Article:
Nipple pain is a frustrating problem to have while pumping. It’s a challenge because you need to keep pumping on the schedule to maintain your milk supply, but it’s painful to do so. What’s most important is that you find out the cause of your nipple pain while pumping so that you can resolve it quickly.
If anyone tells you that pumping should be painful or uncomfortable, they’re wrong. Pumping and pain do NOT go together. If you have pain while pumping, then it means something needs to be adjusted or changed to alter that pain.
Expressing breast milk with a pump is something that you have to learn how to pump correctly, and that can take time. That learning process also means you might mess up and make some mistakes that cause pain. Thankfully, most of the reasons why you have nipple pain while pumping can easily be remedied.
1. Incorrect Sized Breast Shield
Most pumps are sold with 24ml flanges, often called breast shields, but you might need a bigger or smaller size to be comfortable. The problem is that finding the right size for you can be an expensive trial and error process.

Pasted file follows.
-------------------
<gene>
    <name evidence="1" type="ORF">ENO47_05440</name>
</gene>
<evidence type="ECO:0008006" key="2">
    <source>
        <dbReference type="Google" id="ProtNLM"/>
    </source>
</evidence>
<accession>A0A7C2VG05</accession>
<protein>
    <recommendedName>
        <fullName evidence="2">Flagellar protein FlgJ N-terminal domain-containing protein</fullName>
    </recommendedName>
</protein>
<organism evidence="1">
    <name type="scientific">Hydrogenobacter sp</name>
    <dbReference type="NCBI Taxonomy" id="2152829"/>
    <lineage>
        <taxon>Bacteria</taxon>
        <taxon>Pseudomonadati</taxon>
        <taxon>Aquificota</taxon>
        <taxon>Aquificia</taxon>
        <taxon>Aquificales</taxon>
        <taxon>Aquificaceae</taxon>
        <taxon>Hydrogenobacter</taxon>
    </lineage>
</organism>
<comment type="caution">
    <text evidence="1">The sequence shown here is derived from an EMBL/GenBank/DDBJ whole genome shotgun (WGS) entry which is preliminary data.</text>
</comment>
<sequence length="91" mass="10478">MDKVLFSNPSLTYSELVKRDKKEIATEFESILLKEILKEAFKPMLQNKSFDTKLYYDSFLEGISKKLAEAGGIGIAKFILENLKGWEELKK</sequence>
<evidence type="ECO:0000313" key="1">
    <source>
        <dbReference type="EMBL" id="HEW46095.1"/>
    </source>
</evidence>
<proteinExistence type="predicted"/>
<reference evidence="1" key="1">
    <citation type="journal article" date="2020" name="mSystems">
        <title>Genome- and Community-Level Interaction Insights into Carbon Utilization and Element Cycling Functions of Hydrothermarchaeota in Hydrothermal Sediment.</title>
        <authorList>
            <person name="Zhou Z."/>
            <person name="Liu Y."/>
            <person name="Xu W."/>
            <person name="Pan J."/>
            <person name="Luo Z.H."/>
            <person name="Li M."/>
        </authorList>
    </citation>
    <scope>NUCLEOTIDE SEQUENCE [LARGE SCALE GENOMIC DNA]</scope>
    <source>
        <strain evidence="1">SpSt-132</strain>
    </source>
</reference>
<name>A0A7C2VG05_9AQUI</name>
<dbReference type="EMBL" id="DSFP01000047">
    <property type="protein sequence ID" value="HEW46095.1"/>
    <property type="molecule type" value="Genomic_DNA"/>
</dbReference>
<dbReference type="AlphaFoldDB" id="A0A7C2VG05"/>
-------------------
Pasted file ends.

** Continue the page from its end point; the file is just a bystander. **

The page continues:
Perhaps the most important thing to remember is that large breasts don’t mean you need a larger breast shield size. The size of the shield you need reflects your nipple, not breast.
2. Too High Suction Strength
It can be tempting to set your breast pump at a higher speed or suction. That means the job gets done faster, right?
Not necessarily! Setting the pump at too high of a suction strength causes nipple pain. So, start at the lowest setting and gradually increase it. Stop a notch or two before you might feel uncomfortable with the suction strength.
Do your nipples feel like they’re burning or feel very itchy? Perhaps they have shooting pains in your breast during feedings. If so, you might have thrush, which creates intense nipple pain and deep breast pain after pumping. Usually, you’ll find white patches in your baby’s mouth as well.
4. Nipple Blister
Sometimes called a milk blister or a bleb, these are similar to a clogged duct, but they occur on the tip of your nipple. Ouch! Nipple blisters are caused when the nipple skin closes over a milk duct opening.
5. Incorrect Latch